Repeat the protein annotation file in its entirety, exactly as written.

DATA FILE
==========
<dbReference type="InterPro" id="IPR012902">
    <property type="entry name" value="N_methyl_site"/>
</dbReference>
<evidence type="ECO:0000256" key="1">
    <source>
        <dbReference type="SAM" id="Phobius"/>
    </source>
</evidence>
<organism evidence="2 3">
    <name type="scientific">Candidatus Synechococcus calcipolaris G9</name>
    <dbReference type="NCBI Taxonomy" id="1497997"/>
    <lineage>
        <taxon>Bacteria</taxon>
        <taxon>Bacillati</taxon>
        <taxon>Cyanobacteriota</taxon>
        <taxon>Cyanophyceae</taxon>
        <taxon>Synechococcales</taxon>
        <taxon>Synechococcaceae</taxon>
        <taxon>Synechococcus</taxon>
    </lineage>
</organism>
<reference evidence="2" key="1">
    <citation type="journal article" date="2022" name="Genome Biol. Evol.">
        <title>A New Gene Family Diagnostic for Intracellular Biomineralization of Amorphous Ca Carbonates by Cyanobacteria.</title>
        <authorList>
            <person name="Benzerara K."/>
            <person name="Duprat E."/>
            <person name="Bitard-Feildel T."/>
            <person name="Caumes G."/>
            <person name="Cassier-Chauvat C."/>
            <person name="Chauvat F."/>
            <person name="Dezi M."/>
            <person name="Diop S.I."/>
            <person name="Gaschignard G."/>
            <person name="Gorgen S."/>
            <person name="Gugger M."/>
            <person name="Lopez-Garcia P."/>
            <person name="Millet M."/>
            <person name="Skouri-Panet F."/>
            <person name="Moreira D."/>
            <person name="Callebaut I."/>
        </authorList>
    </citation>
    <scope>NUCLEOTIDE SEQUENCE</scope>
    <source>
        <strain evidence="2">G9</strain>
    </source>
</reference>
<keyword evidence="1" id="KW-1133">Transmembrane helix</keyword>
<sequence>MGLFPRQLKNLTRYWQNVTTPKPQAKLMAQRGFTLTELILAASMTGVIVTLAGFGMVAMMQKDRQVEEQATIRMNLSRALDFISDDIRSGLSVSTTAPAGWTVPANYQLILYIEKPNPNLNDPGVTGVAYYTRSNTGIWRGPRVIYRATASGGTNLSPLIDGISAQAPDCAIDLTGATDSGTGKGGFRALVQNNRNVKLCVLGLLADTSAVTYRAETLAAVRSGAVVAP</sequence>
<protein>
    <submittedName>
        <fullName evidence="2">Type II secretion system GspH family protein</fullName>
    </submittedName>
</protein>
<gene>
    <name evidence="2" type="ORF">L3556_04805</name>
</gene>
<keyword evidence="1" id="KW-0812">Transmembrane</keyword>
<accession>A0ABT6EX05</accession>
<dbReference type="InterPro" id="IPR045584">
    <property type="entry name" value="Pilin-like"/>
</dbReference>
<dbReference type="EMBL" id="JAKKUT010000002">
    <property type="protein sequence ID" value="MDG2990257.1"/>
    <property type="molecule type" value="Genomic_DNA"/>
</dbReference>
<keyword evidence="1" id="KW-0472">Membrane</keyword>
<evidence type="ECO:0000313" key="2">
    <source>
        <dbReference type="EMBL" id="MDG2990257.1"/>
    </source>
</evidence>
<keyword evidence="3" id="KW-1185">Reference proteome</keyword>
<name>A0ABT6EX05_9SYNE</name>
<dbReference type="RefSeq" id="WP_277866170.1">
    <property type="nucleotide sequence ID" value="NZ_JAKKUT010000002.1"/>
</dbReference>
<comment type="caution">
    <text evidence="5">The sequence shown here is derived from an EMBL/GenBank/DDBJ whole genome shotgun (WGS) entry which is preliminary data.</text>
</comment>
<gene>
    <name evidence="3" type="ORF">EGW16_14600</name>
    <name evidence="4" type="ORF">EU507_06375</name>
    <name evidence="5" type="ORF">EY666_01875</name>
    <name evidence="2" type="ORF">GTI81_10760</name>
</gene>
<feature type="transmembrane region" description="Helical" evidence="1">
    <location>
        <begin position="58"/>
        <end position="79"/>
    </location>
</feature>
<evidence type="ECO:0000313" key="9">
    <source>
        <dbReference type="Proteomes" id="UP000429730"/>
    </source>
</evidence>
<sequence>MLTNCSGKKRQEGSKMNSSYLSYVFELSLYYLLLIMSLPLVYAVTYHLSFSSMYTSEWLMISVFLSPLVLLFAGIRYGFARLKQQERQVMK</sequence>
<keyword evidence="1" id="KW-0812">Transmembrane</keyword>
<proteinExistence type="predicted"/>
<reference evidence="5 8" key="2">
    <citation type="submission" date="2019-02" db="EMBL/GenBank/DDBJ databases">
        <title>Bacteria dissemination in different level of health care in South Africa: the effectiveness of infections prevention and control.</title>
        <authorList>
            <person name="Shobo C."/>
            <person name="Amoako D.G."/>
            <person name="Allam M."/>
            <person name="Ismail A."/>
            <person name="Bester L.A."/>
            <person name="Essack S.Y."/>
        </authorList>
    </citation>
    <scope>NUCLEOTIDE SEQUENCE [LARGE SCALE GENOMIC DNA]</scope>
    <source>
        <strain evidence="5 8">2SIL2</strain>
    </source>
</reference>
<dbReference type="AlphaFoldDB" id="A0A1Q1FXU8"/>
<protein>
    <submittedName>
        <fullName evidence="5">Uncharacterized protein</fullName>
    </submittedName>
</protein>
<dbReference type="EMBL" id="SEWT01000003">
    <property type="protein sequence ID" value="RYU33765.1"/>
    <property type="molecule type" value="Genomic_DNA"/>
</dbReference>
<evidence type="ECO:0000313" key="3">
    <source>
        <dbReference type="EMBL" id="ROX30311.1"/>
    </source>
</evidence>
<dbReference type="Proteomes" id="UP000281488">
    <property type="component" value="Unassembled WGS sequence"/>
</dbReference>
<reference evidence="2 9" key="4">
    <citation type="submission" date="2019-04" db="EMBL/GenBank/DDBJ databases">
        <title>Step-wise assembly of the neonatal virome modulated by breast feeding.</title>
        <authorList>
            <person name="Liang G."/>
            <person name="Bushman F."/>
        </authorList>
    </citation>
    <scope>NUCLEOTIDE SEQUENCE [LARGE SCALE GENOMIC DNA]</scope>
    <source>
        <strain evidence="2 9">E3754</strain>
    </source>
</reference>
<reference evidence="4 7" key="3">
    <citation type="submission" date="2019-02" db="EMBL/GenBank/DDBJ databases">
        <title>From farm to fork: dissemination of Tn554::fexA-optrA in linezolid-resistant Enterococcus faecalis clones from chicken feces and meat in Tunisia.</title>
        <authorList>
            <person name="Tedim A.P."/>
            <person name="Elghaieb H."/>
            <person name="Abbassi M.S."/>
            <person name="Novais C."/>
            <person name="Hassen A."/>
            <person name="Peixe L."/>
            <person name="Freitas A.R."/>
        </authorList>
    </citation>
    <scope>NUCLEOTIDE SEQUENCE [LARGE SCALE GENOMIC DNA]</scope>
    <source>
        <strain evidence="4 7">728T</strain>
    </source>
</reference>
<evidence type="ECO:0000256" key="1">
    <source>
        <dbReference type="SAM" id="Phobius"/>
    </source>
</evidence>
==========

<dbReference type="InterPro" id="IPR012902">
    <property type="entry name" value="N_methyl_site"/>
</dbReference>
<evidence type="ECO:0000256" key="1">
    <source>
        <dbReference type="SAM" id="Phobius"/>
    </source>
</evidence>
<organism evidence="2 3">
    <name type="scientific">Candidatus Synechococcus calcipolaris G9</name>
    <dbReference type="NCBI Taxonomy" id="1497997"/>
    <lineage>
        <taxon>Bacteria</taxon>
        <taxon>Bacillati</taxon>
        <taxon>Cyanobacteriota</taxon>
        <taxon>Cyanophyceae</taxon>
        <taxon>Synechococcales</taxon>
        <taxon>Synechococcaceae</taxon>
        <taxon>Synechococcus</taxon>
    </lineage>
</organism>
<reference evidence="2" key="1">
    <citation type="journal article" date="2022" name="Genome Biol. Evol.">
        <title>A New Gene Family Diagnostic for Intracellular Biomineralization of Amorphous Ca Carbonates by Cyanobacteria.</title>
        <authorList>
            <person name="Benzerara K."/>
            <person name="Duprat E."/>
            <person name="Bitard-Feildel T."/>
            <person name="Caumes G."/>
            <person name="Cassier-Chauvat C."/>
            <person name="Chauvat F."/>
            <person name="Dezi M."/>
            <person name="Diop S.I."/>
            <person name="Gaschignard G."/>
            <person name="Gorgen S."/>
            <person name="Gugger M."/>
            <person name="Lopez-Garcia P."/>
            <person name="Millet M."/>
            <person name="Skouri-Panet F."/>
            <person name="Moreira D."/>
            <person name="Callebaut I."/>
        </authorList>
    </citation>
    <scope>NUCLEOTIDE SEQUENCE</scope>
    <source>
        <strain evidence="2">G9</strain>
    </source>
</reference>
<keyword evidence="1" id="KW-1133">Transmembrane helix</keyword>
<sequence>MGLFPRQLKNLTRYWQNVTTPKPQAKLMAQRGFTLTELILAASMTGVIVTLAGFGMVAMMQKDRQVEEQATIRMNLSRALDFISDDIRSGLSVSTTAPAGWTVPANYQLILYIEKPNPNLNDPGVTGVAYYTRSNTGIWRGPRVIYRATASGGTNLSPLIDGISAQAPDCAIDLTGATDSGTGKGGFRALVQNNRNVKLCVLGLLADTSAVTYRAETLAAVRSGAVVAP</sequence>
<protein>
    <submittedName>
        <fullName evidence="2">Type II secretion system GspH family protein</fullName>
    </submittedName>
</protein>
<gene>
    <name evidence="2" type="ORF">L3556_04805</name>
</gene>
<keyword evidence="1" id="KW-0812">Transmembrane</keyword>
<accession>A0ABT6EX05</accession>
<dbReference type="InterPro" id="IPR045584">
    <property type="entry name" value="Pilin-like"/>
</dbReference>
<dbReference type="EMBL" id="JAKKUT010000002">
    <property type="protein sequence ID" value="MDG2990257.1"/>
    <property type="molecule type" value="Genomic_DNA"/>
</dbReference>
<keyword evidence="1" id="KW-0472">Membrane</keyword>
<evidence type="ECO:0000313" key="2">
    <source>
        <dbReference type="EMBL" id="MDG2990257.1"/>
    </source>
</evidence>
<keyword evidence="3" id="KW-1185">Reference proteome</keyword>
<name>A0ABT6EX05_9SYNE</name>
<dbReference type="RefSeq" id="WP_277866170.1">
    <property type="nucleotide sequence ID" value="NZ_JAKKUT010000002.1"/>
</dbReference>
<comment type="caution">
    <text evidence="5">The sequence shown here is derived from an EMBL/GenBank/DDBJ whole genome shotgun (WGS) entry which is preliminary data.</text>
</comment>
<gene>
    <name evidence="3" type="ORF">EGW16_14600</name>
    <name evidence="4" type="ORF">EU507_06375</name>
    <name evidence="5" type="ORF">EY666_01875</name>
    <name evidence="2" type="ORF">GTI81_10760</name>
</gene>
<feature type="transmembrane region" description="Helical" evidence="1">
    <location>
        <begin position="58"/>
        <end position="79"/>
    </location>
</feature>
<evidence type="ECO:0000313" key="9">
    <source>
        <dbReference type="Proteomes" id="UP000429730"/>
    </source>
</evidence>
<sequence>MLTNCSGKKRQEGSKMNSSYLSYVFELSLYYLLLIMSLPLVYAVTYHLSFSSMYTSEWLMISVFLSPLVLLFAGIRYGFARLKQQERQVMK</sequence>
<keyword evidence="1" id="KW-0812">Transmembrane</keyword>
<proteinExistence type="predicted"/>
<reference evidence="5 8" key="2">
    <citation type="submission" date="2019-02" db="EMBL/GenBank/DDBJ databases">
        <title>Bacteria dissemination in different level of health care in South Africa: the effectiveness of infections prevention and control.</title>
        <authorList>
            <person name="Shobo C."/>
            <person name="Amoako D.G."/>
            <person name="Allam M."/>
            <person name="Ismail A."/>
            <person name="Bester L.A."/>
            <person name="Essack S.Y."/>
        </authorList>
    </citation>
    <scope>NUCLEOTIDE SEQUENCE [LARGE SCALE GENOMIC DNA]</scope>
    <source>
        <strain evidence="5 8">2SIL2</strain>
    </source>
</reference>
<dbReference type="AlphaFoldDB" id="A0A1Q1FXU8"/>
<protein>
    <submittedName>
        <fullName evidence="5">Uncharacterized protein</fullName>
    </submittedName>
</protein>
<dbReference type="EMBL" id="SEWT01000003">
    <property type="protein sequence ID" value="RYU33765.1"/>
    <property type="molecule type" value="Genomic_DNA"/>
</dbReference>
<evidence type="ECO:0000313" key="3">
    <source>
        <dbReference type="EMBL" id="ROX30311.1"/>
    </source>
</evidence>
<dbReference type="Proteomes" id="UP000281488">
    <property type="component" value="Unassembled WGS sequence"/>
</dbReference>
<reference evidence="2 9" key="4">
    <citation type="submission" date="2019-04" db="EMBL/GenBank/DDBJ databases">
        <title>Step-wise assembly of the neonatal virome modulated by breast feeding.</title>
        <authorList>
            <person name="Liang G."/>
            <person name="Bushman F."/>
        </authorList>
    </citation>
    <scope>NUCLEOTIDE SEQUENCE [LARGE SCALE GENOMIC DNA]</scope>
    <source>
        <strain evidence="2 9">E3754</strain>
    </source>
</reference>
<reference evidence="4 7" key="3">
    <citation type="submission" date="2019-02" db="EMBL/GenBank/DDBJ databases">
        <title>From farm to fork: dissemination of Tn554::fexA-optrA in linezolid-resistant Enterococcus faecalis clones from chicken feces and meat in Tunisia.</title>
        <authorList>
            <person name="Tedim A.P."/>
            <person name="Elghaieb H."/>
            <person name="Abbassi M.S."/>
            <person name="Novais C."/>
            <person name="Hassen A."/>
            <person name="Peixe L."/>
            <person name="Freitas A.R."/>
        </authorList>
    </citation>
    <scope>NUCLEOTIDE SEQUENCE [LARGE SCALE GENOMIC DNA]</scope>
    <source>
        <strain evidence="4 7">728T</strain>
    </source>
</reference>
<evidence type="ECO:0000256" key="1">
    <source>
        <dbReference type="SAM" id="Phobius"/>
    </source>
</evidence>